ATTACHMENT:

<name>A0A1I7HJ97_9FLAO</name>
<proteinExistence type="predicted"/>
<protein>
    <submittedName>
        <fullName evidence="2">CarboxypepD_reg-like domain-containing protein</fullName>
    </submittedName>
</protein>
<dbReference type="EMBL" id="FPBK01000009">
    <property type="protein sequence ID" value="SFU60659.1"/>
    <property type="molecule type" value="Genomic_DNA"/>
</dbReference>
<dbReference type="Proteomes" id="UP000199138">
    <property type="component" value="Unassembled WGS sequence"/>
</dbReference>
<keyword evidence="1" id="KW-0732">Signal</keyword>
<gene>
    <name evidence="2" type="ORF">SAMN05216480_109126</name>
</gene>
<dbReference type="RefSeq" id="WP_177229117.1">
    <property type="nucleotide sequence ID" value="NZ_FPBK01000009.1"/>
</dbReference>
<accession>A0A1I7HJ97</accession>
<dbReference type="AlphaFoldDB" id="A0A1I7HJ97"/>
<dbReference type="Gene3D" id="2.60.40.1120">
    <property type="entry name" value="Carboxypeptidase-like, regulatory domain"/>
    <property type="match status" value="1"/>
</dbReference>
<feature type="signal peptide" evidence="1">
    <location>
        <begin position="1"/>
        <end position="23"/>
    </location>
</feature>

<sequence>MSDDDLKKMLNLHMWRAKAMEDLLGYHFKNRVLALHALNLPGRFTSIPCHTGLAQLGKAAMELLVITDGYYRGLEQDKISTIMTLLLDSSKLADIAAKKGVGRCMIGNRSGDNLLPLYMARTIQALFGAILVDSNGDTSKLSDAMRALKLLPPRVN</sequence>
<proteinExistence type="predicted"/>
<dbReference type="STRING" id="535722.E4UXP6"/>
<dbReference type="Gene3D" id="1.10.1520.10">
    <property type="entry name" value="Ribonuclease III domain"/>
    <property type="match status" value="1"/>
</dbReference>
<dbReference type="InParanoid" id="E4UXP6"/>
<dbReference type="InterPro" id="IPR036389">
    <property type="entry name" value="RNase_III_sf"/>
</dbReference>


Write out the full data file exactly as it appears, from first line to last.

<name>A0A1I7HJ97_9FLAO</name>
<proteinExistence type="predicted"/>
<protein>
    <submittedName>
        <fullName evidence="2">CarboxypepD_reg-like domain-containing protein</fullName>
    </submittedName>
</protein>
<dbReference type="EMBL" id="FPBK01000009">
    <property type="protein sequence ID" value="SFU60659.1"/>
    <property type="molecule type" value="Genomic_DNA"/>
</dbReference>
<dbReference type="Proteomes" id="UP000199138">
    <property type="component" value="Unassembled WGS sequence"/>
</dbReference>
<keyword evidence="1" id="KW-0732">Signal</keyword>
<gene>
    <name evidence="2" type="ORF">SAMN05216480_109126</name>
</gene>
<dbReference type="RefSeq" id="WP_177229117.1">
    <property type="nucleotide sequence ID" value="NZ_FPBK01000009.1"/>
</dbReference>
<accession>A0A1I7HJ97</accession>
<dbReference type="AlphaFoldDB" id="A0A1I7HJ97"/>
<dbReference type="Gene3D" id="2.60.40.1120">
    <property type="entry name" value="Carboxypeptidase-like, regulatory domain"/>
    <property type="match status" value="1"/>
</dbReference>
<feature type="signal peptide" evidence="1">
    <location>
        <begin position="1"/>
        <end position="23"/>
    </location>
</feature>

<sequence>MSDDDLKKMLNLHMWRAKAMEDLLGYHFKNRVLALHALNLPGRFTSIPCHTGLAQLGKAAMELLVITDGYYRGLEQDKISTIMTLLLDSSKLADIAAKKGVGRCMIGNRSGDNLLPLYMARTIQALFGAILVDSNGDTSKLSDAMRALKLLPPRVN</sequence>
<proteinExistence type="predicted"/>
<dbReference type="STRING" id="535722.E4UXP6"/>
<dbReference type="Gene3D" id="1.10.1520.10">
    <property type="entry name" value="Ribonuclease III domain"/>
    <property type="match status" value="1"/>
</dbReference>
<dbReference type="InParanoid" id="E4UXP6"/>
<dbReference type="InterPro" id="IPR036389">
    <property type="entry name" value="RNase_III_sf"/>
</dbReference>